July 9, 2016
Tony Blair should be stripped of his right of all honours, if he lied on Iraq
by Caroline Mortimer
Tony Blair has always denied lying over the Iraq War. Pictured: Stop the War Coalition protester wearing a mask depicting Mr Blair with blood on his hands (Getty Images)
Tony Blair should be “stripped of all honours” if the long awaited Chilcot report reveals he lied about Iraq, a senior Tory backbencher has said.
Sir David Arness said that even if Mr Blair is not called before the International Criminal Court to face war crimes charges he should be stripped of his right to sit on the Privy Council.
The Privy Council is a largely ceremonial body whose members are supposed to act as the Queen’s formal advisers. The Privy Council is a largely ceremonial body whose members are supposed to act as the Queen’s formal advisers.
All serving and former Prime Ministers, Leaders of the Opposition and high ranking or long serving MPs are given the honour and are entitled to receive briefings from the security services.
Sir David told the Mail on Sunday: “I suspect the report will be shocking and a damning indictment of that Government and particularly Tony Blair who was in charge.”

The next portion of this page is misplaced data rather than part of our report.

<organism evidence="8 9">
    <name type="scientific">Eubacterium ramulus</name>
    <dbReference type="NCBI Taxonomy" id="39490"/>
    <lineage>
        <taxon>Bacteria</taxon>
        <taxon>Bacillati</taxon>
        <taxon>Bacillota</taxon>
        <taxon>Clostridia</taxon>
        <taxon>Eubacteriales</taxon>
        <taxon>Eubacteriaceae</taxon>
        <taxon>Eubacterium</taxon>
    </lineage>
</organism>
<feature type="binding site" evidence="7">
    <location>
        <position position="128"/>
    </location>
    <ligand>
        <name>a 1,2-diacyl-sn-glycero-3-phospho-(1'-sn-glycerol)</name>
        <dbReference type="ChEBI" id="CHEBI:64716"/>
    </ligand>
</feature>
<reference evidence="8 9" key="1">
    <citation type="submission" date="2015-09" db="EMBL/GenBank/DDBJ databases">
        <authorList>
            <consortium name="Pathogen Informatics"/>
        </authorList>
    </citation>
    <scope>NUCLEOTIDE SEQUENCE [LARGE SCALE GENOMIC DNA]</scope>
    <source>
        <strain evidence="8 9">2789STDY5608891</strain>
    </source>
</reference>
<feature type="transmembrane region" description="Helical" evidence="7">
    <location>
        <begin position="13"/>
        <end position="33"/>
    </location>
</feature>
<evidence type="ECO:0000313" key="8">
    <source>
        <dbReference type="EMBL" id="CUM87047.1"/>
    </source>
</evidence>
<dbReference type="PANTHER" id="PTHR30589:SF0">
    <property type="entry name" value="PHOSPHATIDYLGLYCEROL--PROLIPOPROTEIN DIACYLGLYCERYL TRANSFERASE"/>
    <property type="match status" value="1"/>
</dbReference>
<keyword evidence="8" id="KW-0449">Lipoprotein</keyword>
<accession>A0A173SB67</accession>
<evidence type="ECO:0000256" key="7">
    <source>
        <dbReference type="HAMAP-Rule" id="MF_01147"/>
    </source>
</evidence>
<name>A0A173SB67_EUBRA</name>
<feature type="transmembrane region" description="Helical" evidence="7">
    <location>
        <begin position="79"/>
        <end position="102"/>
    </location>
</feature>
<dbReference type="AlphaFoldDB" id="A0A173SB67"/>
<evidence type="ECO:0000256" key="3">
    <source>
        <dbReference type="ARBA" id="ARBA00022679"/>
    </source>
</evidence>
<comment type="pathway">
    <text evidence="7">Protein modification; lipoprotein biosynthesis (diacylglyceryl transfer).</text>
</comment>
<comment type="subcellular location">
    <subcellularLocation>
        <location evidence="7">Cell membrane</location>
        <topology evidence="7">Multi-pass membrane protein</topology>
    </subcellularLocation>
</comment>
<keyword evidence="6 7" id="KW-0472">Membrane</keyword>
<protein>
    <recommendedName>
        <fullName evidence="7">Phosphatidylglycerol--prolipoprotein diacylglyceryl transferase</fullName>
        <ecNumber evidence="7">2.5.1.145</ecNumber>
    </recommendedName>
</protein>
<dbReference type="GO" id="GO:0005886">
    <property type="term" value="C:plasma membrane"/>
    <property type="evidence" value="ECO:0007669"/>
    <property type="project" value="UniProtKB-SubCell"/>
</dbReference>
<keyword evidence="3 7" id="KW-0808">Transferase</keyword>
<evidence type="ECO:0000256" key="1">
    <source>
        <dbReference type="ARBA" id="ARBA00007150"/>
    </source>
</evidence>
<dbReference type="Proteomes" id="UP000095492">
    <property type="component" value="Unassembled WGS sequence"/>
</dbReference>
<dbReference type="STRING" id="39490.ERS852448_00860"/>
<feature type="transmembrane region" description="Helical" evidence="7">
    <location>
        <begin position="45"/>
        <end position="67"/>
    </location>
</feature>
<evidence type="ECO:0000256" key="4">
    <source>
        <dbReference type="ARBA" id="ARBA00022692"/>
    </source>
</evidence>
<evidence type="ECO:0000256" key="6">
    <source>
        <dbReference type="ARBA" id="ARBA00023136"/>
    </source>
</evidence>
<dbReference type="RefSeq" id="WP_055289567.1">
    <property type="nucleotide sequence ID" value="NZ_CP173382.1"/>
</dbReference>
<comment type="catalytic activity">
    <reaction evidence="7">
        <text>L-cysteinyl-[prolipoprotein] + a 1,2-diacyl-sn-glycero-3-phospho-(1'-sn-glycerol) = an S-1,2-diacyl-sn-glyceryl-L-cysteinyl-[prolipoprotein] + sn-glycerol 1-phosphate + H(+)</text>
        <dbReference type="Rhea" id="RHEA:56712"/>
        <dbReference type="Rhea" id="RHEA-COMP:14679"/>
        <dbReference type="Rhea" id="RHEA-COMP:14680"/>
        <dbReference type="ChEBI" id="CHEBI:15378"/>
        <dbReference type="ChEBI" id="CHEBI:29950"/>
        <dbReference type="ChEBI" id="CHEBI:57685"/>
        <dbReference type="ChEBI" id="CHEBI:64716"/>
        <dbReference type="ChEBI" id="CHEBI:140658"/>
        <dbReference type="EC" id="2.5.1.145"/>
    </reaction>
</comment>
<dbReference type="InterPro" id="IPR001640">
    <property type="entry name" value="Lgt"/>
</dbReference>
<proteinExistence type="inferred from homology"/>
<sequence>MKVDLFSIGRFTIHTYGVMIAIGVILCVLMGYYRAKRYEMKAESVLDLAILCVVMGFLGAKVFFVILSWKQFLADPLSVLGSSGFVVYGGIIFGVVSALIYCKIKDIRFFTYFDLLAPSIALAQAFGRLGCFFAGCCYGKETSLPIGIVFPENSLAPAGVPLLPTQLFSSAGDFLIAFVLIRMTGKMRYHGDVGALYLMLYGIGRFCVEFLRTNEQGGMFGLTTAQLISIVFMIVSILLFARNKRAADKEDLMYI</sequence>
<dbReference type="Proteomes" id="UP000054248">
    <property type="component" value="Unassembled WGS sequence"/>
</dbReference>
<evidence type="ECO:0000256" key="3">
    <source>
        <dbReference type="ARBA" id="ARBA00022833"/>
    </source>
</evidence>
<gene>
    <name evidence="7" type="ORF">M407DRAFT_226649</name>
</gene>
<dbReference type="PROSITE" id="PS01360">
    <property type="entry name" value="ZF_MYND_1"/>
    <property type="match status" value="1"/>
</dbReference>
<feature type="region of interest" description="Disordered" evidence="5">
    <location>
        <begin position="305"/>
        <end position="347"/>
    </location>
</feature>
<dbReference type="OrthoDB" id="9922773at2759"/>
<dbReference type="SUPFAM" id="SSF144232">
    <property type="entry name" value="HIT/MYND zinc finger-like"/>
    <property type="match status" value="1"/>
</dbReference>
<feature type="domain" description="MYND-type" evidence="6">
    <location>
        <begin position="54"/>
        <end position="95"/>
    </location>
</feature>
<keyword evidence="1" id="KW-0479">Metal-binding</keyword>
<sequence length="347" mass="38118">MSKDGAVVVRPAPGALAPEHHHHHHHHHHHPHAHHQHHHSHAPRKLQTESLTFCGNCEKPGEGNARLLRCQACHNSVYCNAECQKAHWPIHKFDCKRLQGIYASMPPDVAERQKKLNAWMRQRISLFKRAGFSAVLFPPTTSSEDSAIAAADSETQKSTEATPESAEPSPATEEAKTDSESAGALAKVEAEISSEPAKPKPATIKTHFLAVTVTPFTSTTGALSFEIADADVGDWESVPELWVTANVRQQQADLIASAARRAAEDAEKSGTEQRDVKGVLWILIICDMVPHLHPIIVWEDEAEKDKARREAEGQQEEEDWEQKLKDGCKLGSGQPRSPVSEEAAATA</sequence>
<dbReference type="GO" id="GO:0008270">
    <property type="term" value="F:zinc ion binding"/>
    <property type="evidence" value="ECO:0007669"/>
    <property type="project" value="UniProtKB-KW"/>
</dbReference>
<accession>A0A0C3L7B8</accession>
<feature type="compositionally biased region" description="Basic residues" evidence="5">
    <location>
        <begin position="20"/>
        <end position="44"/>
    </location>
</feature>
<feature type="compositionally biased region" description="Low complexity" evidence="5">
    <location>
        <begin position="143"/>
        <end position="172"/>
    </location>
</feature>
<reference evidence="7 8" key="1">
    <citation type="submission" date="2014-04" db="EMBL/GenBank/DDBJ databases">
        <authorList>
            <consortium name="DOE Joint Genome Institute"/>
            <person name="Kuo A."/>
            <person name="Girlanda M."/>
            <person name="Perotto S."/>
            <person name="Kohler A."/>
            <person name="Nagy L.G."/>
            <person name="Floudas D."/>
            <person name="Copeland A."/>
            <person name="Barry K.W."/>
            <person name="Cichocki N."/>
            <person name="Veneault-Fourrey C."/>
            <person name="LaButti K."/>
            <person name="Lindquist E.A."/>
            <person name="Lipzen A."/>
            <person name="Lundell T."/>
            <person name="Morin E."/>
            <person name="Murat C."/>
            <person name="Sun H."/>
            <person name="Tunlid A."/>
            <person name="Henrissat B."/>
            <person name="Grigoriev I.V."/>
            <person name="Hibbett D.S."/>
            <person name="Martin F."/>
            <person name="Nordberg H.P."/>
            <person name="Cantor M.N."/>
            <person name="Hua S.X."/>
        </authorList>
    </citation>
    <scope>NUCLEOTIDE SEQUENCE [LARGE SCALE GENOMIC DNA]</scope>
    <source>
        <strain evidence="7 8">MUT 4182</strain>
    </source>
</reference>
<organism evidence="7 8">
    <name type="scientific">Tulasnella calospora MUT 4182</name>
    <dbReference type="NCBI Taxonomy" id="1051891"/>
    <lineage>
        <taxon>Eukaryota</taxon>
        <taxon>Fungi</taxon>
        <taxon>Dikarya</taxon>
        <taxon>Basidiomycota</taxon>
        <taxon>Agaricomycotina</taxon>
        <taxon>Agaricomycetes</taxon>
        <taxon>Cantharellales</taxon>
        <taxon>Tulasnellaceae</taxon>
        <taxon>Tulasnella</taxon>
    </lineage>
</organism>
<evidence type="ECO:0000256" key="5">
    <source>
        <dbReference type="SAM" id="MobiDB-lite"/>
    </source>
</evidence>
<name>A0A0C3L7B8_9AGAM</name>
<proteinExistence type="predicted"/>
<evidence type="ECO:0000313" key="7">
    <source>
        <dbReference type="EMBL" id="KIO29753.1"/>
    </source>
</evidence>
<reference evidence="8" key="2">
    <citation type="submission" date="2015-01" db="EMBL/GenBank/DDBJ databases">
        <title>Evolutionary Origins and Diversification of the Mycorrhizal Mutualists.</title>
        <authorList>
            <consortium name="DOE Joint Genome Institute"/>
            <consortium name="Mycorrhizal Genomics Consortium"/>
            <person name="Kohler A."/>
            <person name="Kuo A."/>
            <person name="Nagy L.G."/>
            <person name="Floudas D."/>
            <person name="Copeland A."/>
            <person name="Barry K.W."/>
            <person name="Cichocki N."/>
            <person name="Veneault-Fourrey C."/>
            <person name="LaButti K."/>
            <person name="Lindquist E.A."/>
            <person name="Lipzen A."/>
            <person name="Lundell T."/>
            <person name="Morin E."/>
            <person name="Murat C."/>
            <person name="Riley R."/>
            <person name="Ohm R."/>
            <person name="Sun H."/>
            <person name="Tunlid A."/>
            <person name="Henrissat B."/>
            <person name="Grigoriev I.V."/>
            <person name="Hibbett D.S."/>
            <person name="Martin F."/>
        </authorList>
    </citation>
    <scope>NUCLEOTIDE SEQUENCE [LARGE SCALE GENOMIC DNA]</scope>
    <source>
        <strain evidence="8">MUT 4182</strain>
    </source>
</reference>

The Chilcot report is due to be published soon – seven years after the inquiry began. The report will be 2.6 million words long and has collected evidence from more than 150 witnesses and over 200 cabinet meetings, and has analysed 150,000 government documents.
It is expected to be critical of Mr Blair – suggesting he ignored experts’ warnings on the lack of evidence for the presence of weapons of mass destruction in Iraq.
Former SNP Deputy Leader Jim Sillars also claimed in the Scottish Daily Herald last month that Mr Blair could face charges in Scotland if “retrospective legislation” was introduced.
He said: “While retrospective legislation is usually regarded as obnoxious, in respect of Nazi war criminals there has been retrospective legislation. “Blair is in no different category as them. So the same should apply to him.” A spokesman for the former Prime Minister’s office declined to comment, telling The Independent Mr Blair had repeatedly said he would comment on the report when it was published.
The politician has repeatedly denied lying in the run-up to the invasion in May 2003 in the past. In October 2015, he apologised for “mistakes” in the planning of the operation and said the intelligence they received was wrong but told CNN he found “it hard to apologise for removing Saddam”.